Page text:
Crisis at Philadelphia Hospital

Highlights The Violation Of Women’s Rights Due To Mismanagement Of Our Health System

NEWS RELEASE

EMBARGO: Immediate Release Date: 26 June 2002

Doctors for Life International

Doctors For Life (DFL), an organisation of about 770 doctors, places the blame for the lack of staff to support women having abortions at Philadelphia hospital, squarely on the shoulders of the South African government. Before the government bulldozed the law to legalise abortion on demand through Parliament, DFL warned via numerous press releases that the infrastructure to implement the law does not exist.

Firstly, there were not enough doctors and nursing staff who did not have conscientious objection against assisting with abortions. The government ignored us even when this fact was repeated in our submissions  before the Select Committee on Abortion in Parliament.

Secondly, the lack of sonographic equipment to determine the gestational age of the unborn baby before an abortion made a mockery of the legislation (the law allowed abortion for a certain gestational age for different reasons).

The biggest survey ever done amongst doctors showed that more than 80% of South African doctors are against abortion on demand. The government was fully aware of this attitude when they forced the members of the ANC to vote against their consciences in support of “Termination of Pregnancy”. They should therefore not be surprised when only 5 of the 27 hospitals in Mpumalanga have staff who are willing to take part in abortions.

In what appears to be a hypocritical move, the government seems concerned when women in the Carte Blanche programme had to deliver their own aborted babies, while the Department of Health is busy introducing the abortion pill (RU486) which will have the same result of causing women to abort at home.

DFL also had special meetings with the Health Professionals Council of South Africa where we explained the  dilemma of pro-life health professionals. We mentioned that it strikes us as unethical that some health professionals are prescribing abortifacients and then tell the patient to go to a hospital, manned by pro-life staff, to have the abortion completed. This appeared like a strategy to force unwilling, ethically sound health professionals to take part in killing one patient (the unborn child) at the request of another (the mother). It boiled down to a doctor starting the procedure and then referring the patient for the “mopping up” of the procedure to pro-life staff.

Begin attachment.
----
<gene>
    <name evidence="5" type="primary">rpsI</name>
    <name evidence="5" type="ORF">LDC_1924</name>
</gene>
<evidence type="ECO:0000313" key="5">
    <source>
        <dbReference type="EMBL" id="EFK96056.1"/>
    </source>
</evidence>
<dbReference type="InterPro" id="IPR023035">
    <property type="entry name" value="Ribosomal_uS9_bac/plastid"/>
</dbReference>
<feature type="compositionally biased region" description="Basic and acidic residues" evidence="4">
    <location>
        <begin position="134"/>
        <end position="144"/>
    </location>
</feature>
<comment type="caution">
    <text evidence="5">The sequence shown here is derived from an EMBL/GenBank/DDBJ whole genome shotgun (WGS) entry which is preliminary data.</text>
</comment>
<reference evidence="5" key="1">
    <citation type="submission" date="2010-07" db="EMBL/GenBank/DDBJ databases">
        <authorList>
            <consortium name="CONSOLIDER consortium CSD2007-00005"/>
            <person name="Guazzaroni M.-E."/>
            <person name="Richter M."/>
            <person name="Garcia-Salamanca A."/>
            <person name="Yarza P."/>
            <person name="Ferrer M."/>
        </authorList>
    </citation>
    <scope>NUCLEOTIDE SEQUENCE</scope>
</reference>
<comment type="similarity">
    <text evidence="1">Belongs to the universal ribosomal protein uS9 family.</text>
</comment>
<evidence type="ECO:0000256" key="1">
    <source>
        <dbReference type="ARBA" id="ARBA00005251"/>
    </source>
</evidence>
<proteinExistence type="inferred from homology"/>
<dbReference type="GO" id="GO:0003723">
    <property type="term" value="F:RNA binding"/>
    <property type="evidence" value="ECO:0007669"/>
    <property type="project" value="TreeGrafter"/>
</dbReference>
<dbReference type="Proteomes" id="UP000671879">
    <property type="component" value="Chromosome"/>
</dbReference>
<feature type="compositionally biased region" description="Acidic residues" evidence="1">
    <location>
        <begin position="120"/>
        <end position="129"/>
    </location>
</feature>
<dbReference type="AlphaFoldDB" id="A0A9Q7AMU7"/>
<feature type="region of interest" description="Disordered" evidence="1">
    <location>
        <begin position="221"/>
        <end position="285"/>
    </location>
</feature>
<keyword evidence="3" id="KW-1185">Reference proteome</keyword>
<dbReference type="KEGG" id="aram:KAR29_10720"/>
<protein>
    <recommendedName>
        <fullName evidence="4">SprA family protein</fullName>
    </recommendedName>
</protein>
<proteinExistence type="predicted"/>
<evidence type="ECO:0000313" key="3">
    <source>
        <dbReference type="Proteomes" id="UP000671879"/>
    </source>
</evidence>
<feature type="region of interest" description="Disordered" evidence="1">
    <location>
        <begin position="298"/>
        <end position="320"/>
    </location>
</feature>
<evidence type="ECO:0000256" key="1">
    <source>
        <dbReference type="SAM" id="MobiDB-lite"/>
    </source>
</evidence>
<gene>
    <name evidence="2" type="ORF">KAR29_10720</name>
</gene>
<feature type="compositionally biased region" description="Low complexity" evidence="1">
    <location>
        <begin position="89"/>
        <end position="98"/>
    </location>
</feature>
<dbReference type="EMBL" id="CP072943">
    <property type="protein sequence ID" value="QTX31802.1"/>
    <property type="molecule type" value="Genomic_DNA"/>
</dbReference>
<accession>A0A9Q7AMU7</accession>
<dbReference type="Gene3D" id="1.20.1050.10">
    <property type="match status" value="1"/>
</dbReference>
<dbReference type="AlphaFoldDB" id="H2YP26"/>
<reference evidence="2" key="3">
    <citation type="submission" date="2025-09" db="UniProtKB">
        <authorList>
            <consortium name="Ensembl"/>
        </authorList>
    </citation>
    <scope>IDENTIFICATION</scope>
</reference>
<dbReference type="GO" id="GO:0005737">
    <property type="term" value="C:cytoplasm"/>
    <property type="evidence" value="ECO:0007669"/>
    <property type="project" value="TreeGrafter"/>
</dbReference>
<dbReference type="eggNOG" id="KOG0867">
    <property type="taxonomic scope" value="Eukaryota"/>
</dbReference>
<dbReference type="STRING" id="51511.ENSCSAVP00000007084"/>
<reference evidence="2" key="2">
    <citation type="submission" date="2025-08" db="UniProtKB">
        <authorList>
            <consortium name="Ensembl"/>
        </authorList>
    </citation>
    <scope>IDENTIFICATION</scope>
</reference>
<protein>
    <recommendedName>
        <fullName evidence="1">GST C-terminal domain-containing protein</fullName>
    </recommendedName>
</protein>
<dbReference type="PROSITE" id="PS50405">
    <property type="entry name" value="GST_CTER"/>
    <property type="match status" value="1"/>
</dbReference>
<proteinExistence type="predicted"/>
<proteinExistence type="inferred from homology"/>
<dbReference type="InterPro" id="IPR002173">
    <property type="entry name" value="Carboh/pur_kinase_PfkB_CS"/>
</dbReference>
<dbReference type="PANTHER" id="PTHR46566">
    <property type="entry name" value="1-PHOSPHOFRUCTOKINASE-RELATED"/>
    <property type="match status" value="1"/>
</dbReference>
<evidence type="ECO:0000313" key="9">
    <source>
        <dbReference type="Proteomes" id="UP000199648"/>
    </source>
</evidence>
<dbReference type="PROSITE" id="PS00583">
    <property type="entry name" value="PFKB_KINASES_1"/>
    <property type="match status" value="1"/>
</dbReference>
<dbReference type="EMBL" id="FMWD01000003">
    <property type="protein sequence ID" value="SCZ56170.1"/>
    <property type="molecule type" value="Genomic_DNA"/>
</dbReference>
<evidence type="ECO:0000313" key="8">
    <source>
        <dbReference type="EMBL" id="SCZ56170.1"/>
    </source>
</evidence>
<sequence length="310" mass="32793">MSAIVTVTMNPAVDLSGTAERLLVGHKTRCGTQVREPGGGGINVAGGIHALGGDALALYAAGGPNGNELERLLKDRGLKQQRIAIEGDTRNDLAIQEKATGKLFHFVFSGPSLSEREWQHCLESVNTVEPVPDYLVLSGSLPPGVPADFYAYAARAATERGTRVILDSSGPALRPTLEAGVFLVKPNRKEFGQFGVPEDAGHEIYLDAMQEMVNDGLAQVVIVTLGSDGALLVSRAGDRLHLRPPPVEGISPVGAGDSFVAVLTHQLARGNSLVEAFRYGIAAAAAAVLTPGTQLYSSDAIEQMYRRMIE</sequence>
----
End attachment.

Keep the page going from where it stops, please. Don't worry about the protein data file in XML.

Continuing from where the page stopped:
It is a well-known fact amongst nursing staff that doctors list abortions as sterilisation procedures on theatre lists. Once the staff is in the theatre, scrubbed and half way through the procedure, they discover that the doctor is doing an abortion.

DFL therefore calls upon the government to accept responsibility for the dilemma women find themselves in. Something should be done about the pressure on health workers to take part in the abortion procedure.  The public should be well informed if a certain clinic/hospital is unwilling to perform abortions. Once a hospital is identified as an abortion provider, the Department of Health must make sure that there are enough pro-abortion staff to render a 24 hour service, 7 days a week.

It must, however, be stated once again that health professionals do have the constitutional right NOT to  participate in ANY part of the abortion procedure.


Enquiries: Dr Jay Mannie (Dep. CEO) Mobile phone: +27(0)83 6414 382

Who is “imposing morality” in Barrie?

Winnipeg, Manitoba
5 April, 2002

Sean Murphy,  Administrator
Protection of Conscience Project

The Canadian Broadcasting Corporation (CBC) is Canada’s publicly funded state radio and television broadcaster. The following was sent to the CBC in Winnipeg, Manitoba, asking whether or not it would be accepted for broadcast in the same region where Dr. Goldman’s editorial was aired. The CBC did not  reply.

In an editorial broadcast on CBC Radio on 7 March, 2002, Dr. Brian Goldman criticized Dr. Frederick Ross of Winnipeg, Manitoba, and Dr. Stephen Dawson of Barrie, Ontario. Dr. Ross had told his patients to stop smoking or find another doctor, while Dr. Dawson had refused to prescribe birth control pills or Viagra to single patients.